John Keynesian Economics

3593 Words15 Pages
John Maynard Keynes was born on 5th June 1883 in Cambridge into a wealthy academic family. His father was an economist and a philosopher and his mother befell the city’s first female mayor. He surpassed academically at Eton and Cambridge University, where he deliberated mathematics. Keynes was British economist and one of the most powerful of the 20th century. Past graduating, Keynes left to job in the India Office, and concurrently administered to work on an exposition, often in office hours, which earned him a companionship at King's College. In 1908, he stopped the civil service and returned to Cambridge. Following the outbreak of World War One, Keynes joined the treasury, and in the wake of the Versailles peace treaty, he published 'The…show more content…
In the Keynesian view, aggregate demand does not necessarily equal the productive capacity of the economy; instead, it is influenced by a host of factors and sometimes behaves randomly, affecting production, employment, and inflation. Keynesian economics served as the standard economic model in the developed nations during the later part of the Great Depression, World War II, and the post-war economic expansion (1945–1973). Keynesian General Theory of Employment, Interest and Money During the Great Depression, unemployment soared to 25% in the USA and Germany. Economics had no advice to give to leaders anxious to do something, and none of the neoclassical predictions were coming true. The government of the UK commissioned J.M. Keynes to lead a commission of top British economists in a general review of economic theory; their findings were summarized by Keynes in, “The General…show more content…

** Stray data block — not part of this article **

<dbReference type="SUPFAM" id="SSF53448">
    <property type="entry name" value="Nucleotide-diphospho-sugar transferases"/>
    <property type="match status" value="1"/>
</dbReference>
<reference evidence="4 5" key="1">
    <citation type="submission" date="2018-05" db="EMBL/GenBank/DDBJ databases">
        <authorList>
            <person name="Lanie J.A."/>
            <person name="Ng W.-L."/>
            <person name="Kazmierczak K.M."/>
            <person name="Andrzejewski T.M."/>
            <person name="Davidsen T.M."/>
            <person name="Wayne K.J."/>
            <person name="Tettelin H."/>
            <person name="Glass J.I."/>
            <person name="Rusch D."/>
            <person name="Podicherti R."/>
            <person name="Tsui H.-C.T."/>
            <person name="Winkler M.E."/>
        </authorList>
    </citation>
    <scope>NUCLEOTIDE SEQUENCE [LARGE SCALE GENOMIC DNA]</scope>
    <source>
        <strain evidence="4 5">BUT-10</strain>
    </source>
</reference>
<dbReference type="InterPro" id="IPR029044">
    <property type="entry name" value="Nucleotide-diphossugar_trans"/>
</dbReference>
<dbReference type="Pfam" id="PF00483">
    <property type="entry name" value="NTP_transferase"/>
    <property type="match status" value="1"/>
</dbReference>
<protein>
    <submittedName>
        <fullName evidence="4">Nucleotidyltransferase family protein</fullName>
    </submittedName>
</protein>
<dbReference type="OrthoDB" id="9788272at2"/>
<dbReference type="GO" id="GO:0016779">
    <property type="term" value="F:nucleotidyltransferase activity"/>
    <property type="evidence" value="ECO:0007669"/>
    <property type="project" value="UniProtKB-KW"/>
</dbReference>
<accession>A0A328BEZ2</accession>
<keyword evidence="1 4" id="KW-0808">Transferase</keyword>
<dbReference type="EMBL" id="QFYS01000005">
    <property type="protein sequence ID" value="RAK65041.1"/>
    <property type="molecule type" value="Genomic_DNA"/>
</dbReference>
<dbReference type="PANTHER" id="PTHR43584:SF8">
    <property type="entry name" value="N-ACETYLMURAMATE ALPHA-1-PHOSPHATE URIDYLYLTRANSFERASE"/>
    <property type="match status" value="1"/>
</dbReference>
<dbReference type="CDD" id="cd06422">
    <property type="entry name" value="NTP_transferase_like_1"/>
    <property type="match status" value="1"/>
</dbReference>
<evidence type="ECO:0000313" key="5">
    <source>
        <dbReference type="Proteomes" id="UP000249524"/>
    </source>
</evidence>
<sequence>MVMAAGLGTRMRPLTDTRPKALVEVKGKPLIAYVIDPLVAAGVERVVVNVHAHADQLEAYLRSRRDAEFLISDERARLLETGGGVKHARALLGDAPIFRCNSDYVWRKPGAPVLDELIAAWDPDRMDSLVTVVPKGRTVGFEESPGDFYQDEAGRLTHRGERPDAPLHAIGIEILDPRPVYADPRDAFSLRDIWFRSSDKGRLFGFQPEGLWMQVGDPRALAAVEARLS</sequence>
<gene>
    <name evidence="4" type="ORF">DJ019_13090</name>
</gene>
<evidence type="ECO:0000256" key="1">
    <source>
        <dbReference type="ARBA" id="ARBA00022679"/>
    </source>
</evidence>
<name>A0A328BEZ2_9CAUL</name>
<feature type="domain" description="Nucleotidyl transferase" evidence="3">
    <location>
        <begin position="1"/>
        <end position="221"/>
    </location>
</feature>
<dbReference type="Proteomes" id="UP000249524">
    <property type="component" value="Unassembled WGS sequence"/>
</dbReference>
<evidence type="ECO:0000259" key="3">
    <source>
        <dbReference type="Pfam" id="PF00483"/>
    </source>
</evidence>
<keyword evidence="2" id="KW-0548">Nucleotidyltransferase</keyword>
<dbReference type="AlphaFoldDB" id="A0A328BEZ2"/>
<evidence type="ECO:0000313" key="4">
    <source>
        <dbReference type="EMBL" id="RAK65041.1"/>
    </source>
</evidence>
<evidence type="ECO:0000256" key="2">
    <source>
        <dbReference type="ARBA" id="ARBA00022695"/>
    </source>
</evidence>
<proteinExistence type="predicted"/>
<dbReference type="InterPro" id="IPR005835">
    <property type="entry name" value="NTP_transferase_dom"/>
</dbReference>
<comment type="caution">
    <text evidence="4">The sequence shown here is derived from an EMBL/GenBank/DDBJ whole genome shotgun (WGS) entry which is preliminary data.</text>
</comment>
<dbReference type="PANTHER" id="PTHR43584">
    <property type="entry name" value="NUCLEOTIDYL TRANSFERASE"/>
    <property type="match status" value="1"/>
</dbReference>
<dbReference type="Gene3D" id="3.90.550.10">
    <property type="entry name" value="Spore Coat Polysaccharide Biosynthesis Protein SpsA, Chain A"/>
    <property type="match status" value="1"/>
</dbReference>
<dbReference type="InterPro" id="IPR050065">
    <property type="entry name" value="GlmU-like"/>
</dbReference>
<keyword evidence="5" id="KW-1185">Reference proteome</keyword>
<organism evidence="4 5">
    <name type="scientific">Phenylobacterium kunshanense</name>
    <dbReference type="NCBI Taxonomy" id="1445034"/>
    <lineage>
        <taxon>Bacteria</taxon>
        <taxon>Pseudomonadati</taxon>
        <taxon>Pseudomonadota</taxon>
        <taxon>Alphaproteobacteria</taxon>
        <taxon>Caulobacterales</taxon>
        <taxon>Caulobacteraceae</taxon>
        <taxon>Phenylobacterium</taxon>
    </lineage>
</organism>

Keynes contrasted his approach to the aggregate supply, focused 'classical' economics that preceded his book. The interpretations of Keynes that followed are contentious and several schools of economic thought claim his legacy. Keynesian economists often argue that private sector decisions sometimes lead to inefficient macroeconomic outcomes which require active policy responses by the public sector, in particular, monetary policy actions by the central bank and fiscal policy actions by the government, in order to stabilize output over the business cycle.[2] Keynesian economics advocates a mixed economy – predominantly private sector, but with a role for government intervention during recessions. Keynesian economics served as the standard economic model in the developed nations during the later part of the Great Depression, World War II, and the post-war economic expansion
Open Document